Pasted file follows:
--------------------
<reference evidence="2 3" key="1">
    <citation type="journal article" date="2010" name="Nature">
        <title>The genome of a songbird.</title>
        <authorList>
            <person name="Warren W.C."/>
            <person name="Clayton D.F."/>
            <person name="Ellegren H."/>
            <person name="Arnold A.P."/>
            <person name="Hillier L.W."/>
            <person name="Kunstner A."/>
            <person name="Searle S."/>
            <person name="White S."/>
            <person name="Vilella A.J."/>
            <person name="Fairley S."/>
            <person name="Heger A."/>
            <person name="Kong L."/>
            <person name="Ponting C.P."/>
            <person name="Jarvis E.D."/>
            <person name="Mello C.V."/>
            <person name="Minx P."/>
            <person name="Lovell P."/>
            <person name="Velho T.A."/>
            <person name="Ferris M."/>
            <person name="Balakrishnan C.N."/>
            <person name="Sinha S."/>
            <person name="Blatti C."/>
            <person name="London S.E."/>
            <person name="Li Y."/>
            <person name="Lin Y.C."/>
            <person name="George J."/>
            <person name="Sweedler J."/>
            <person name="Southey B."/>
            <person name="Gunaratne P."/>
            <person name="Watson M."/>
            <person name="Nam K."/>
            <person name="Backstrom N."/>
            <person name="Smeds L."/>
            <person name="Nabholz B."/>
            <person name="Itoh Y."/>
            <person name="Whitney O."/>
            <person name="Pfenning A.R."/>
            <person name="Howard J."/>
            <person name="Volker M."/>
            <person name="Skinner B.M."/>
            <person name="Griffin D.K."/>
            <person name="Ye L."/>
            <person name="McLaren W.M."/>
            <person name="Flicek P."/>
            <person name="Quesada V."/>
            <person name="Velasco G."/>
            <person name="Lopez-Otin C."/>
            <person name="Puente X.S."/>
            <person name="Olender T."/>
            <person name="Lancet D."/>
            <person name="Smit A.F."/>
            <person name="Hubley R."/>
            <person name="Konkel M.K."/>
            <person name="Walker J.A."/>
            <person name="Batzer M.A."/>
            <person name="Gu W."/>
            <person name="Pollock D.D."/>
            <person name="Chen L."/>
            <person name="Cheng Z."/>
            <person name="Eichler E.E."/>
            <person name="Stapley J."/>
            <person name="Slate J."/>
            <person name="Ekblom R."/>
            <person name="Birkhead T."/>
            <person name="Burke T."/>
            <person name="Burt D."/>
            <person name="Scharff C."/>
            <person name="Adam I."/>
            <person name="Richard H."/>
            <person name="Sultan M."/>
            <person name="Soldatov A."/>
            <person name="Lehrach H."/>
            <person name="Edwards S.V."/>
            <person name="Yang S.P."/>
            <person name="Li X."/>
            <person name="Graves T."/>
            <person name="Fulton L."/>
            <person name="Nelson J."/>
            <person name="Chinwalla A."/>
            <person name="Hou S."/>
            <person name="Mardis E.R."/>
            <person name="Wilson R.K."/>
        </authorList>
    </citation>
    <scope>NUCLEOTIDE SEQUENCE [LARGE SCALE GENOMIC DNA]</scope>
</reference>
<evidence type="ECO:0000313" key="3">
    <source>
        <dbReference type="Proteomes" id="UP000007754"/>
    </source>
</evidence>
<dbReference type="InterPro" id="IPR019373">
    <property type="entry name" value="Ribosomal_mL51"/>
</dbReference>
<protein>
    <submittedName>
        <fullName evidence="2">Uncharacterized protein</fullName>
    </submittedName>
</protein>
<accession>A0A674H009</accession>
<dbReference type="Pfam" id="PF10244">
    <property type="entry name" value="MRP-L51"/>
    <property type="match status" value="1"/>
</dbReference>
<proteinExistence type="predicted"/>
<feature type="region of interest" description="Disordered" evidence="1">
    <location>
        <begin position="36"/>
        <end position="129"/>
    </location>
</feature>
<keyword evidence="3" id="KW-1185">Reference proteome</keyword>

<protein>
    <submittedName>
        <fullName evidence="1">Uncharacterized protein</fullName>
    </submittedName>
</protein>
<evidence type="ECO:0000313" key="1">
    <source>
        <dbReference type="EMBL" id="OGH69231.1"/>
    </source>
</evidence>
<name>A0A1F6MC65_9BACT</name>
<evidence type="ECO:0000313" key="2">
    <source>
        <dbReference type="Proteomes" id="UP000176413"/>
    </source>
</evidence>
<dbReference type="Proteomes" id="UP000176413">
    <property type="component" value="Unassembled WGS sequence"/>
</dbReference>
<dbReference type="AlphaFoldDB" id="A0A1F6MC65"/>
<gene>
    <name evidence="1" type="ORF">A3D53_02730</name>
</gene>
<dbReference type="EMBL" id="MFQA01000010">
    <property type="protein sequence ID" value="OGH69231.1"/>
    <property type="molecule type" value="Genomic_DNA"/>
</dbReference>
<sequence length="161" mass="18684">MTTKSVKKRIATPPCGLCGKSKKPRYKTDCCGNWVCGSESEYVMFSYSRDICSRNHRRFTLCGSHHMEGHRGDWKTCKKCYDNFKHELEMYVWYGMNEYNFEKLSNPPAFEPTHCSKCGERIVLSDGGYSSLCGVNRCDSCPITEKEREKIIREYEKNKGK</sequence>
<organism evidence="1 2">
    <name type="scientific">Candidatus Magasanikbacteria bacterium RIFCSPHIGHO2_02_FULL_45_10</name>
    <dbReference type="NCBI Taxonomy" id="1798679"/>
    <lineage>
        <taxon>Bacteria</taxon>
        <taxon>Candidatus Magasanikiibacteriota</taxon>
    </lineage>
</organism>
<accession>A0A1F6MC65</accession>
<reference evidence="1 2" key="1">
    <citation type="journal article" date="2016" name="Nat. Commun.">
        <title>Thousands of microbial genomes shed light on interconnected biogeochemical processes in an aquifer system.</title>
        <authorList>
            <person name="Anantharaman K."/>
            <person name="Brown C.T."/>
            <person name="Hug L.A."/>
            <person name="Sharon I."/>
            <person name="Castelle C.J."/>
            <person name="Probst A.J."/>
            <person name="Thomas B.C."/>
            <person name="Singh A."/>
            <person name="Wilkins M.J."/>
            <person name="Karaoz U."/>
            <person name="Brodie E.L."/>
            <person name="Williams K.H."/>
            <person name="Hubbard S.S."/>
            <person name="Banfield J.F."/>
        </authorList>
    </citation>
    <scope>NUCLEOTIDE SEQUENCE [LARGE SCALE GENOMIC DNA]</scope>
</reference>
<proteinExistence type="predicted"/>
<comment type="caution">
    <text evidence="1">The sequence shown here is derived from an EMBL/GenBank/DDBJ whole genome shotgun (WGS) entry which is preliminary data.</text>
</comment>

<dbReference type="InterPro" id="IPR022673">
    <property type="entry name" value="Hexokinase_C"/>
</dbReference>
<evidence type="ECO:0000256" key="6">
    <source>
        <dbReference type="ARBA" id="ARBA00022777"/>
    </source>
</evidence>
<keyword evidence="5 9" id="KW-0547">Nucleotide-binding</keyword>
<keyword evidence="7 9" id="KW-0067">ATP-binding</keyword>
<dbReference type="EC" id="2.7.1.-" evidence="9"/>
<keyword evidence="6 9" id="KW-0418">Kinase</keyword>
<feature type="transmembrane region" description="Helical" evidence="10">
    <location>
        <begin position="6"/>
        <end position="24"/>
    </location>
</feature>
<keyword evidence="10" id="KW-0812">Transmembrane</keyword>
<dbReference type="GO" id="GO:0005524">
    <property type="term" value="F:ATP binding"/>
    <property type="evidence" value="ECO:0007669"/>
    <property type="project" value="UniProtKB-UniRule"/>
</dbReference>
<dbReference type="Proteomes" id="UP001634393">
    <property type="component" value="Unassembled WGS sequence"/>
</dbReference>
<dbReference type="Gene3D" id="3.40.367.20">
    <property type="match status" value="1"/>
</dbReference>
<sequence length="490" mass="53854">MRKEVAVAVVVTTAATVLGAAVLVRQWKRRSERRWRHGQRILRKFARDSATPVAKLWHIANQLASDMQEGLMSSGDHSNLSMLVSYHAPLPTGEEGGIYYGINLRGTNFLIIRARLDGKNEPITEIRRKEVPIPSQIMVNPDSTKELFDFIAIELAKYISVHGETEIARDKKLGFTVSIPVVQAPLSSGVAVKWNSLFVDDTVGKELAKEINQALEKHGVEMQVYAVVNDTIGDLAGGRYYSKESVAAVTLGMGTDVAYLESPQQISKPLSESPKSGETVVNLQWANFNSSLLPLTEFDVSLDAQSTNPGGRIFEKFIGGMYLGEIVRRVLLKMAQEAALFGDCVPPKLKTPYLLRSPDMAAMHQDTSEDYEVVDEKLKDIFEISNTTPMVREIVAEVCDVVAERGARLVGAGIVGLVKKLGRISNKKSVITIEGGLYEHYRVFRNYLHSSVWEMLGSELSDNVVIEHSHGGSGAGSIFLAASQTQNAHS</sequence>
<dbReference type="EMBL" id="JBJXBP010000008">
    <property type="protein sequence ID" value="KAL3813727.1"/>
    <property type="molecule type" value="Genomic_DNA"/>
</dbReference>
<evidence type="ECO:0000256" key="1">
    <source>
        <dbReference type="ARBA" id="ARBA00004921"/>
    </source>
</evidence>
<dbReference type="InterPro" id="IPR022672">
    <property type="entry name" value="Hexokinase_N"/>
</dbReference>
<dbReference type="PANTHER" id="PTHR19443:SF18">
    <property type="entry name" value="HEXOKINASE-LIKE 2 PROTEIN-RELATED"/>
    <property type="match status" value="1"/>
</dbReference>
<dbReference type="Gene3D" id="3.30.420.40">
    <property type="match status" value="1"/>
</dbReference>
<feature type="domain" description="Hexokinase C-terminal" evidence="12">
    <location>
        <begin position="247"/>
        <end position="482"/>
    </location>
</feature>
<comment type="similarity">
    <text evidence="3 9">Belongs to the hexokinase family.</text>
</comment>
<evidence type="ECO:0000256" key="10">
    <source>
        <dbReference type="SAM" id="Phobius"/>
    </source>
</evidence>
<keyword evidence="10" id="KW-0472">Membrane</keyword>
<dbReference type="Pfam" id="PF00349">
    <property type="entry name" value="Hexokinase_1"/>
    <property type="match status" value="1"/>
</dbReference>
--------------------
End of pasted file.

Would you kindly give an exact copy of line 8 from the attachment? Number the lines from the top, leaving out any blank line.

            <person name="Arnold A.P."/>